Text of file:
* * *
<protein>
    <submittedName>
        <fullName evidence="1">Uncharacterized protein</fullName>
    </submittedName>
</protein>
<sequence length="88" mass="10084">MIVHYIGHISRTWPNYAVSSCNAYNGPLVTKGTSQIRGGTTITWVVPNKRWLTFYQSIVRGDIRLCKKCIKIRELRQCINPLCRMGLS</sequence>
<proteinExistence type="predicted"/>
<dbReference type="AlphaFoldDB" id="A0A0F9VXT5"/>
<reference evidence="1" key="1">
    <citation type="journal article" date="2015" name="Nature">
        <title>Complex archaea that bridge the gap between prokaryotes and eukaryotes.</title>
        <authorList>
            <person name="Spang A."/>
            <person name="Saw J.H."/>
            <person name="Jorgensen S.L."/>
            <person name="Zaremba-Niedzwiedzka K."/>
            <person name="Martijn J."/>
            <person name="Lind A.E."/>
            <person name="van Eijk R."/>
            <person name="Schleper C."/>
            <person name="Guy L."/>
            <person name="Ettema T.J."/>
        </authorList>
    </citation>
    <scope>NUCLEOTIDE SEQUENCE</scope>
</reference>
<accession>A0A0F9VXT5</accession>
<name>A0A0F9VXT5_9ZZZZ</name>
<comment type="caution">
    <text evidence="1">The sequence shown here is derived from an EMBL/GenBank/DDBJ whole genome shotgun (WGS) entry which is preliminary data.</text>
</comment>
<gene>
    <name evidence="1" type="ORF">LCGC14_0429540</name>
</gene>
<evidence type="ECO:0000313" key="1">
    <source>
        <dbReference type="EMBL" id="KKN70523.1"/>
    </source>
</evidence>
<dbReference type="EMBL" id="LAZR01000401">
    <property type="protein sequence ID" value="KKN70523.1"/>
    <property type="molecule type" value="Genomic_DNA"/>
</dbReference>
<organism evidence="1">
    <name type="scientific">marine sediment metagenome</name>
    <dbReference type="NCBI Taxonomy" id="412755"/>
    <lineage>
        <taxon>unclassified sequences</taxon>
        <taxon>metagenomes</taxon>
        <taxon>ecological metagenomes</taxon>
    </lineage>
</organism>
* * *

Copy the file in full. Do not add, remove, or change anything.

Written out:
<protein>
    <submittedName>
        <fullName evidence="1">Uncharacterized protein</fullName>
    </submittedName>
</protein>
<sequence length="88" mass="10084">MIVHYIGHISRTWPNYAVSSCNAYNGPLVTKGTSQIRGGTTITWVVPNKRWLTFYQSIVRGDIRLCKKCIKIRELRQCINPLCRMGLS</sequence>
<proteinExistence type="predicted"/>
<dbReference type="AlphaFoldDB" id="A0A0F9VXT5"/>
<reference evidence="1" key="1">
    <citation type="journal article" date="2015" name="Nature">
        <title>Complex archaea that bridge the gap between prokaryotes and eukaryotes.</title>
        <authorList>
            <person name="Spang A."/>
            <person name="Saw J.H."/>
            <person name="Jorgensen S.L."/>
            <person name="Zaremba-Niedzwiedzka K."/>
            <person name="Martijn J."/>
            <person name="Lind A.E."/>
            <person name="van Eijk R."/>
            <person name="Schleper C."/>
            <person name="Guy L."/>
            <person name="Ettema T.J."/>
        </authorList>
    </citation>
    <scope>NUCLEOTIDE SEQUENCE</scope>
</reference>
<accession>A0A0F9VXT5</accession>
<name>A0A0F9VXT5_9ZZZZ</name>
<comment type="caution">
    <text evidence="1">The sequence shown here is derived from an EMBL/GenBank/DDBJ whole genome shotgun (WGS) entry which is preliminary data.</text>
</comment>
<gene>
    <name evidence="1" type="ORF">LCGC14_0429540</name>
</gene>
<evidence type="ECO:0000313" key="1">
    <source>
        <dbReference type="EMBL" id="KKN70523.1"/>
    </source>
</evidence>
<dbReference type="EMBL" id="LAZR01000401">
    <property type="protein sequence ID" value="KKN70523.1"/>
    <property type="molecule type" value="Genomic_DNA"/>
</dbReference>
<organism evidence="1">
    <name type="scientific">marine sediment metagenome</name>
    <dbReference type="NCBI Taxonomy" id="412755"/>
    <lineage>
        <taxon>unclassified sequences</taxon>
        <taxon>metagenomes</taxon>
        <taxon>ecological metagenomes</taxon>
    </lineage>
</organism>